ALL the hype in the build-up to this must-win battle between England and Uruguay centred around two men but, while Wayne Rooney finally scored his first World Cup goal, it was the lethal Luis Suarez who eclipsed all others on a dramatic night in Sao Paulo.
The Liverpool striker, who sat out Uruguay’s dismal 3-1 defeat by Costa Rica as he recuperated from recent knee surgery, lined up as he promised, then delivered in emphatic style with both goals in a 2-1 victory which leaves England on the brink of a first-stage exit from the tournament.
Suarez nodded home Edinson Cavani’s cross in the 39th minute and, after Rooney equalised in the second half, the Uruguayan took advantage of slack defending to slam home the winner five minutes from time.
As they had done in their opening 2-1 defeat by Italy, Roy Hodgson’s side played well for long spells, but a couple of defensive lapses let Uruguay in – and Liverpool striker Suarez punished them in the manner typical of one of the best strikers in the world.
England will play Costa Rica in their final Group D match, and their faint hopes of staying in the World Cup depend on how their next opponents fare against Italy this evening.
Roy Hodgson’s men need Italy to beat Costa Rica and Uruguay, while recording a victory over Costa Rica themselves. If England, Costa Rica and Uruguay all finish on three points, goal difference will split the teams followed by goals scored and head-to-head results.
A dejected Hodgson said: “We played against a strong side defensively and maybe they restricted spaces a bit better.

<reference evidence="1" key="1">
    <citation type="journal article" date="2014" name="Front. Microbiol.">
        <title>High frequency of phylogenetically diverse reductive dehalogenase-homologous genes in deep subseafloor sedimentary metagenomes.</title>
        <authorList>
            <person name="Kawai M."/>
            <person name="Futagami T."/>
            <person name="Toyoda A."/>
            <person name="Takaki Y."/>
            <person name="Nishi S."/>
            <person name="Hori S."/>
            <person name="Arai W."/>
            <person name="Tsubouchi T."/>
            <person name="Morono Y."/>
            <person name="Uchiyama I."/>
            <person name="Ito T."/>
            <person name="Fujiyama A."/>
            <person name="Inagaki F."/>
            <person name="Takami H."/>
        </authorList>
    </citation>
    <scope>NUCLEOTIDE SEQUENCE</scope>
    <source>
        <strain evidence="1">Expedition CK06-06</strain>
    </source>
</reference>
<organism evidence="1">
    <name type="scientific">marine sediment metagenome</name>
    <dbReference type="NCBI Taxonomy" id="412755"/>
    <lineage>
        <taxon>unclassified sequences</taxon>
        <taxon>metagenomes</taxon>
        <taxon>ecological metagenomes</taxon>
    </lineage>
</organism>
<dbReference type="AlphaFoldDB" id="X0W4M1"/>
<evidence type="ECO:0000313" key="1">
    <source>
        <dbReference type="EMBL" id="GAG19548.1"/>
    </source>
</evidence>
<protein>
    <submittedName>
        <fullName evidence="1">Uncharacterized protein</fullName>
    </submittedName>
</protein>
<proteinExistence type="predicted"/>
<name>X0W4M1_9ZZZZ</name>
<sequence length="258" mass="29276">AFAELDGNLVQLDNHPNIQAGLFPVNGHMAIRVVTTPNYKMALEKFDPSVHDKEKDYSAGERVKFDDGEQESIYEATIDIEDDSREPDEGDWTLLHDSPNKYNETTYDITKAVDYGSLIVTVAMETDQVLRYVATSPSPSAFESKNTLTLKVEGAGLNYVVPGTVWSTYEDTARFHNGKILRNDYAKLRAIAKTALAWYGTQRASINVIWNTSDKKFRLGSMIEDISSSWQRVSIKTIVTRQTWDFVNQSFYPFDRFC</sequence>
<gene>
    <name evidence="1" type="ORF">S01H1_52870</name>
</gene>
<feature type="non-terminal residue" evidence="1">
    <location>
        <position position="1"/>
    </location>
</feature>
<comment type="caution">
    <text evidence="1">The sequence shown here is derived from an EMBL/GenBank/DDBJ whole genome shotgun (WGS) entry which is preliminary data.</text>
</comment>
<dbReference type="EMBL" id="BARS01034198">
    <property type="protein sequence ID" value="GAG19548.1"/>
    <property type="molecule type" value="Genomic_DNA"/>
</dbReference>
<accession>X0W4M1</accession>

Everyone tried very hard and the mood is very low. It is hard to know what to say.”
Phil Jagielka, one of the defenders culpable in the move leading to Suarez’s killer goal, admitted England were “absolutely devasted”.
“As you can tell by my voice, everyone’s absolutely devastated,” Jagielka said on ITV. “Gutting, played so well again in spells, unfortunately a little bit of luck went against us, Steven flicking the ball on and Suarez gets the wrong side. Pretty disappointed, boot down the pitch, flick on and the goal.”
Asked if he thought Suarez was the difference between the sides, the Everton man added: “Yes and no. I think the cross for the first goal was pretty decent as well. Similar to the Italy game, [we] played pretty well, but not good enough.”
After a tense start at the Corinthians Arena, the game burst to life when Rooney, restored to his more favoured central role, whipped a wicked free kick just wide of Fernando Muslera’s post with ten minutes gone.
With England fans jeering Suarez’s every touch, the stage was set for him to turn the game on its head. A lucky break in midfield sent the ball out wide to Cavani and Suarez escaped the attentions of Jagielka to nod back across England goalkeeper Joe Hart for a 1-0 lead.
Suarez, who had been well policed by England’s centre-backs until that point, wheeled away with a huge smile on his face, kissing his wrists and gesturing frantically in delight.
England gradually regained the initiative with Rooney, widely criticised for his performance against Italy, at the heart of all their best work.
Just as it looked like England would never find the net, Rooney breathed new life into them. Full-back Glen Johnson worked his way into the box after delightful work by Sturridge, and his square ball was rammed home by Rooney at the far post, sending the massed ranks of England fans behind the goal into a frenzy.
England were in the ascendancy but, when Gerrard failed to deal with Muslera’s punt, Suarez was away, outpacing Cahill and slamming the ball past Hart.